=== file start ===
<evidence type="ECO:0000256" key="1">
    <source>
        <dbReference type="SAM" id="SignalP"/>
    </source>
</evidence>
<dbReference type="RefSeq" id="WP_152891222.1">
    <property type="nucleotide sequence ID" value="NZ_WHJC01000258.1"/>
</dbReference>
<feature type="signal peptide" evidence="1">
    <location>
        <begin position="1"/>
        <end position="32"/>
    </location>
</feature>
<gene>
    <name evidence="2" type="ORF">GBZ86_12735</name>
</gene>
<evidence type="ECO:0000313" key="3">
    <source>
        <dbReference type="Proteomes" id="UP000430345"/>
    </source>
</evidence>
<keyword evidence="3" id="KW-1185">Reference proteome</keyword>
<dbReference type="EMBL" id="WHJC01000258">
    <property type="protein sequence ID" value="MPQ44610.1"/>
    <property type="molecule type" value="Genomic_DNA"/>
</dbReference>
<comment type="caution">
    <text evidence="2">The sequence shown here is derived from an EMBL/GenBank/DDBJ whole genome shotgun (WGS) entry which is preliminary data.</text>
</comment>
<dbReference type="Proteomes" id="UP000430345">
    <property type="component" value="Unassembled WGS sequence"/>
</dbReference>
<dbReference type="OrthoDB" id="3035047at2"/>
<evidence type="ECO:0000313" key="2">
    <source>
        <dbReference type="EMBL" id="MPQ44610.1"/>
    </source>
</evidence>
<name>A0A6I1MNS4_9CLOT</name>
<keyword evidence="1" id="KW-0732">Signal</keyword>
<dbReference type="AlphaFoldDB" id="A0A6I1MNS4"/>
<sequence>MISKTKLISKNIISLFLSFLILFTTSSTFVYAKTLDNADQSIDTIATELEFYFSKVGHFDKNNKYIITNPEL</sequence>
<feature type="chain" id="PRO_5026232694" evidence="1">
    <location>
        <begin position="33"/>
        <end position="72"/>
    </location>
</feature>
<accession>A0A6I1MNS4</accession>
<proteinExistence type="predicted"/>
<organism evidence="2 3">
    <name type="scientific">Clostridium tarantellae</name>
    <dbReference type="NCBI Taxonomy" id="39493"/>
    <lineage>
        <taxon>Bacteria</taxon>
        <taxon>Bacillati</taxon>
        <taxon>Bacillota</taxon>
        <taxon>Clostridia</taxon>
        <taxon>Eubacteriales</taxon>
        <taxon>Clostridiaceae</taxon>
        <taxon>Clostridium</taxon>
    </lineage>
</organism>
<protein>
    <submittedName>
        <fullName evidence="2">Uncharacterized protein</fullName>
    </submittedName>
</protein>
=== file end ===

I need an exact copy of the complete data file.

<evidence type="ECO:0000256" key="1">
    <source>
        <dbReference type="SAM" id="SignalP"/>
    </source>
</evidence>
<dbReference type="RefSeq" id="WP_152891222.1">
    <property type="nucleotide sequence ID" value="NZ_WHJC01000258.1"/>
</dbReference>
<feature type="signal peptide" evidence="1">
    <location>
        <begin position="1"/>
        <end position="32"/>
    </location>
</feature>
<gene>
    <name evidence="2" type="ORF">GBZ86_12735</name>
</gene>
<evidence type="ECO:0000313" key="3">
    <source>
        <dbReference type="Proteomes" id="UP000430345"/>
    </source>
</evidence>
<keyword evidence="3" id="KW-1185">Reference proteome</keyword>
<dbReference type="EMBL" id="WHJC01000258">
    <property type="protein sequence ID" value="MPQ44610.1"/>
    <property type="molecule type" value="Genomic_DNA"/>
</dbReference>
<comment type="caution">
    <text evidence="2">The sequence shown here is derived from an EMBL/GenBank/DDBJ whole genome shotgun (WGS) entry which is preliminary data.</text>
</comment>
<dbReference type="Proteomes" id="UP000430345">
    <property type="component" value="Unassembled WGS sequence"/>
</dbReference>
<dbReference type="OrthoDB" id="3035047at2"/>
<evidence type="ECO:0000313" key="2">
    <source>
        <dbReference type="EMBL" id="MPQ44610.1"/>
    </source>
</evidence>
<name>A0A6I1MNS4_9CLOT</name>
<keyword evidence="1" id="KW-0732">Signal</keyword>
<dbReference type="AlphaFoldDB" id="A0A6I1MNS4"/>
<sequence>MISKTKLISKNIISLFLSFLILFTTSSTFVYAKTLDNADQSIDTIATELEFYFSKVGHFDKNNKYIITNPEL</sequence>
<feature type="chain" id="PRO_5026232694" evidence="1">
    <location>
        <begin position="33"/>
        <end position="72"/>
    </location>
</feature>
<accession>A0A6I1MNS4</accession>
<proteinExistence type="predicted"/>
<organism evidence="2 3">
    <name type="scientific">Clostridium tarantellae</name>
    <dbReference type="NCBI Taxonomy" id="39493"/>
    <lineage>
        <taxon>Bacteria</taxon>
        <taxon>Bacillati</taxon>
        <taxon>Bacillota</taxon>
        <taxon>Clostridia</taxon>
        <taxon>Eubacteriales</taxon>
        <taxon>Clostridiaceae</taxon>
        <taxon>Clostridium</taxon>
    </lineage>
</organism>
<protein>
    <submittedName>
        <fullName evidence="2">Uncharacterized protein</fullName>
    </submittedName>
</protein>